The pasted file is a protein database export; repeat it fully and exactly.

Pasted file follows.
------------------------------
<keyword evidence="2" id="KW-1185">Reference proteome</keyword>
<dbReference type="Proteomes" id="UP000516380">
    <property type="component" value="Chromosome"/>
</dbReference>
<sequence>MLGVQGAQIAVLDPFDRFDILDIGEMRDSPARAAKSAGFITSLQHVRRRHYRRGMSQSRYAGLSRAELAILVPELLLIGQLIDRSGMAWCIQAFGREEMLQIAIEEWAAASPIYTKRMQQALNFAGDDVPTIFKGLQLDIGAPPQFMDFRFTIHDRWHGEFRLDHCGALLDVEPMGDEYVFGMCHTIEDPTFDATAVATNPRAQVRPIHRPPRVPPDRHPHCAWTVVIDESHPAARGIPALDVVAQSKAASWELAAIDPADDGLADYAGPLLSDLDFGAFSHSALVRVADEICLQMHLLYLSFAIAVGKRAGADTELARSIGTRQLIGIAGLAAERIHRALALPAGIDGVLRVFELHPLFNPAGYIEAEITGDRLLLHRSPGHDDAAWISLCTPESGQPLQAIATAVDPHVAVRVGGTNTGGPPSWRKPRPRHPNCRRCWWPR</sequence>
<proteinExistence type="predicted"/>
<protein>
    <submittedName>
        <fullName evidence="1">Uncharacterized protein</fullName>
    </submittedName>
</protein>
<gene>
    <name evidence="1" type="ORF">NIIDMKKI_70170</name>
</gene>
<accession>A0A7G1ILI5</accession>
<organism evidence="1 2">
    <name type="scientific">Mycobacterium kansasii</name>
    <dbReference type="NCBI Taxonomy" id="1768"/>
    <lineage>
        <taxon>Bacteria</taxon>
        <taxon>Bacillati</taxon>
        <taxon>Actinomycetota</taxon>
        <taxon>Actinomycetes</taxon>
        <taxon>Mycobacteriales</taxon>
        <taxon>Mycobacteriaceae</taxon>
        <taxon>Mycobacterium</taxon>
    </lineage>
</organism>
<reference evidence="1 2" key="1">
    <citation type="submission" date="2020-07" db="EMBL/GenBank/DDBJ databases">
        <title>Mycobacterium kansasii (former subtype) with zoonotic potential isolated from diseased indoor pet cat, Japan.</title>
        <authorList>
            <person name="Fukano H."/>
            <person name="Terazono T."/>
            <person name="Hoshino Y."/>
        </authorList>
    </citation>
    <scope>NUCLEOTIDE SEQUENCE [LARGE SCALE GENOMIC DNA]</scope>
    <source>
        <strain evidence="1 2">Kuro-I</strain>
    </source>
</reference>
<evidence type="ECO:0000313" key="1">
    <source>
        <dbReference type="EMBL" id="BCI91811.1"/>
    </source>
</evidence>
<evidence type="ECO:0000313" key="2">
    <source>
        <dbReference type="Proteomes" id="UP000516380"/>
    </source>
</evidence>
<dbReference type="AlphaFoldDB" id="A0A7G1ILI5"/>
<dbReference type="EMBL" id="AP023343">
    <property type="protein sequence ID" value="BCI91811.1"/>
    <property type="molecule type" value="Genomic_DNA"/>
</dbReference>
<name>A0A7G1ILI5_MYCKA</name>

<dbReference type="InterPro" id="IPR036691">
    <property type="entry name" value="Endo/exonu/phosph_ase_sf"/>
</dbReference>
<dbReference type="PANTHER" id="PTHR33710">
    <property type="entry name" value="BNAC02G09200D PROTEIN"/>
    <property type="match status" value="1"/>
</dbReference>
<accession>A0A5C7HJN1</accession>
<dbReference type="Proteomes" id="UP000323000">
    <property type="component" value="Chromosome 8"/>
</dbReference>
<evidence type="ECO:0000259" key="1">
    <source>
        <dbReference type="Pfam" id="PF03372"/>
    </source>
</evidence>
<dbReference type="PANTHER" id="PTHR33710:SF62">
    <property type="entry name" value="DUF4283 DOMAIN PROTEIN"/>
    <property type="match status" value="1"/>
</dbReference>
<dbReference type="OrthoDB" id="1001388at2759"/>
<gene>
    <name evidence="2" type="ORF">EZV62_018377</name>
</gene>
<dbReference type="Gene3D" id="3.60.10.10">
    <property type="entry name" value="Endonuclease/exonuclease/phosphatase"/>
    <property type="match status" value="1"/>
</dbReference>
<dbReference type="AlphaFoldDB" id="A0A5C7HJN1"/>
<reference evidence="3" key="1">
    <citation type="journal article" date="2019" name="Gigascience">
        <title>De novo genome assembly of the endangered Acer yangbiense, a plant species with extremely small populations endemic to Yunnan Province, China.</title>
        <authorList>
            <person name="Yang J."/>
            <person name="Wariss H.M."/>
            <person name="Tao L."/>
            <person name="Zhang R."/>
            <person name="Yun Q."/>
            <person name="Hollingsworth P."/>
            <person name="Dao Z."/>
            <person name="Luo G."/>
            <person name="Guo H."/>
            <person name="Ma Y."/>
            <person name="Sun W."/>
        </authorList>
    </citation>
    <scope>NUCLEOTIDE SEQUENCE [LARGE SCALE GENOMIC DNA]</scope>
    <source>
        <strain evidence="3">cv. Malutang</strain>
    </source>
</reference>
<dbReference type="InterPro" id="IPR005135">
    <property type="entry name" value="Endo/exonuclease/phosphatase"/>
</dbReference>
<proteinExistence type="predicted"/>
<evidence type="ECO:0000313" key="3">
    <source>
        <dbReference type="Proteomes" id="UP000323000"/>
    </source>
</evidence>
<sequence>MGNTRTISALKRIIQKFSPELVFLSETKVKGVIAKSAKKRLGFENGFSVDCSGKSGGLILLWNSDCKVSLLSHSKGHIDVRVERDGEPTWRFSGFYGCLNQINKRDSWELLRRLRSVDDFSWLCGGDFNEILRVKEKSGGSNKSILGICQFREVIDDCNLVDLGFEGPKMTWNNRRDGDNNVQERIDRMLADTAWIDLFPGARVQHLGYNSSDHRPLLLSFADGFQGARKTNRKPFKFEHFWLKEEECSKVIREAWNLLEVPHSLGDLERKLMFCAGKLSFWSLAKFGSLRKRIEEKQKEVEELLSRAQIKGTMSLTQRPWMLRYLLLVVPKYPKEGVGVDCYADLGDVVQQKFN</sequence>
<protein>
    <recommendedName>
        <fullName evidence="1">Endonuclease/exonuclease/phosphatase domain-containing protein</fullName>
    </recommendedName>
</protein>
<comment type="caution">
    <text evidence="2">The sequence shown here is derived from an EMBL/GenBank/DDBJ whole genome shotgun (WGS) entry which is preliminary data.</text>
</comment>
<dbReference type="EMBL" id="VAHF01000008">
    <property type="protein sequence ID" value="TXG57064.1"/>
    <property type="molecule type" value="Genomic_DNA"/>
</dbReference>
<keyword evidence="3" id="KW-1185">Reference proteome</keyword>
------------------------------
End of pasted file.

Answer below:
<keyword evidence="2" id="KW-1185">Reference proteome</keyword>
<dbReference type="Proteomes" id="UP000516380">
    <property type="component" value="Chromosome"/>
</dbReference>
<sequence>MLGVQGAQIAVLDPFDRFDILDIGEMRDSPARAAKSAGFITSLQHVRRRHYRRGMSQSRYAGLSRAELAILVPELLLIGQLIDRSGMAWCIQAFGREEMLQIAIEEWAAASPIYTKRMQQALNFAGDDVPTIFKGLQLDIGAPPQFMDFRFTIHDRWHGEFRLDHCGALLDVEPMGDEYVFGMCHTIEDPTFDATAVATNPRAQVRPIHRPPRVPPDRHPHCAWTVVIDESHPAARGIPALDVVAQSKAASWELAAIDPADDGLADYAGPLLSDLDFGAFSHSALVRVADEICLQMHLLYLSFAIAVGKRAGADTELARSIGTRQLIGIAGLAAERIHRALALPAGIDGVLRVFELHPLFNPAGYIEAEITGDRLLLHRSPGHDDAAWISLCTPESGQPLQAIATAVDPHVAVRVGGTNTGGPPSWRKPRPRHPNCRRCWWPR</sequence>
<proteinExistence type="predicted"/>
<protein>
    <submittedName>
        <fullName evidence="1">Uncharacterized protein</fullName>
    </submittedName>
</protein>
<gene>
    <name evidence="1" type="ORF">NIIDMKKI_70170</name>
</gene>
<accession>A0A7G1ILI5</accession>
<organism evidence="1 2">
    <name type="scientific">Mycobacterium kansasii</name>
    <dbReference type="NCBI Taxonomy" id="1768"/>
    <lineage>
        <taxon>Bacteria</taxon>
        <taxon>Bacillati</taxon>
        <taxon>Actinomycetota</taxon>
        <taxon>Actinomycetes</taxon>
        <taxon>Mycobacteriales</taxon>
        <taxon>Mycobacteriaceae</taxon>
        <taxon>Mycobacterium</taxon>
    </lineage>
</organism>
<reference evidence="1 2" key="1">
    <citation type="submission" date="2020-07" db="EMBL/GenBank/DDBJ databases">
        <title>Mycobacterium kansasii (former subtype) with zoonotic potential isolated from diseased indoor pet cat, Japan.</title>
        <authorList>
            <person name="Fukano H."/>
            <person name="Terazono T."/>
            <person name="Hoshino Y."/>
        </authorList>
    </citation>
    <scope>NUCLEOTIDE SEQUENCE [LARGE SCALE GENOMIC DNA]</scope>
    <source>
        <strain evidence="1 2">Kuro-I</strain>
    </source>
</reference>
<evidence type="ECO:0000313" key="1">
    <source>
        <dbReference type="EMBL" id="BCI91811.1"/>
    </source>
</evidence>
<evidence type="ECO:0000313" key="2">
    <source>
        <dbReference type="Proteomes" id="UP000516380"/>
    </source>
</evidence>
<dbReference type="AlphaFoldDB" id="A0A7G1ILI5"/>
<dbReference type="EMBL" id="AP023343">
    <property type="protein sequence ID" value="BCI91811.1"/>
    <property type="molecule type" value="Genomic_DNA"/>
</dbReference>
<name>A0A7G1ILI5_MYCKA</name>

<dbReference type="InterPro" id="IPR036691">
    <property type="entry name" value="Endo/exonu/phosph_ase_sf"/>
</dbReference>
<dbReference type="PANTHER" id="PTHR33710">
    <property type="entry name" value="BNAC02G09200D PROTEIN"/>
    <property type="match status" value="1"/>
</dbReference>
<accession>A0A5C7HJN1</accession>
<dbReference type="Proteomes" id="UP000323000">
    <property type="component" value="Chromosome 8"/>
</dbReference>
<evidence type="ECO:0000259" key="1">
    <source>
        <dbReference type="Pfam" id="PF03372"/>
    </source>
</evidence>
<dbReference type="PANTHER" id="PTHR33710:SF62">
    <property type="entry name" value="DUF4283 DOMAIN PROTEIN"/>
    <property type="match status" value="1"/>
</dbReference>
<dbReference type="OrthoDB" id="1001388at2759"/>
<gene>
    <name evidence="2" type="ORF">EZV62_018377</name>
</gene>
<dbReference type="Gene3D" id="3.60.10.10">
    <property type="entry name" value="Endonuclease/exonuclease/phosphatase"/>
    <property type="match status" value="1"/>
</dbReference>
<dbReference type="AlphaFoldDB" id="A0A5C7HJN1"/>
<reference evidence="3" key="1">
    <citation type="journal article" date="2019" name="Gigascience">
        <title>De novo genome assembly of the endangered Acer yangbiense, a plant species with extremely small populations endemic to Yunnan Province, China.</title>
        <authorList>
            <person name="Yang J."/>
            <person name="Wariss H.M."/>
            <person name="Tao L."/>
            <person name="Zhang R."/>
            <person name="Yun Q."/>
            <person name="Hollingsworth P."/>
            <person name="Dao Z."/>
            <person name="Luo G."/>
            <person name="Guo H."/>
            <person name="Ma Y."/>
            <person name="Sun W."/>
        </authorList>
    </citation>
    <scope>NUCLEOTIDE SEQUENCE [LARGE SCALE GENOMIC DNA]</scope>
    <source>
        <strain evidence="3">cv. Malutang</strain>
    </source>
</reference>
<dbReference type="InterPro" id="IPR005135">
    <property type="entry name" value="Endo/exonuclease/phosphatase"/>
</dbReference>
<proteinExistence type="predicted"/>
<evidence type="ECO:0000313" key="3">
    <source>
        <dbReference type="Proteomes" id="UP000323000"/>
    </source>
</evidence>
<sequence>MGNTRTISALKRIIQKFSPELVFLSETKVKGVIAKSAKKRLGFENGFSVDCSGKSGGLILLWNSDCKVSLLSHSKGHIDVRVERDGEPTWRFSGFYGCLNQINKRDSWELLRRLRSVDDFSWLCGGDFNEILRVKEKSGGSNKSILGICQFREVIDDCNLVDLGFEGPKMTWNNRRDGDNNVQERIDRMLADTAWIDLFPGARVQHLGYNSSDHRPLLLSFADGFQGARKTNRKPFKFEHFWLKEEECSKVIREAWNLLEVPHSLGDLERKLMFCAGKLSFWSLAKFGSLRKRIEEKQKEVEELLSRAQIKGTMSLTQRPWMLRYLLLVVPKYPKEGVGVDCYADLGDVVQQKFN</sequence>
<protein>
    <recommendedName>
        <fullName evidence="1">Endonuclease/exonuclease/phosphatase domain-containing protein</fullName>
    </recommendedName>
</protein>
<comment type="caution">
    <text evidence="2">The sequence shown here is derived from an EMBL/GenBank/DDBJ whole genome shotgun (WGS) entry which is preliminary data.</text>
</comment>
<dbReference type="EMBL" id="VAHF01000008">
    <property type="protein sequence ID" value="TXG57064.1"/>
    <property type="molecule type" value="Genomic_DNA"/>
</dbReference>
<keyword evidence="3" id="KW-1185">Reference proteome</keyword>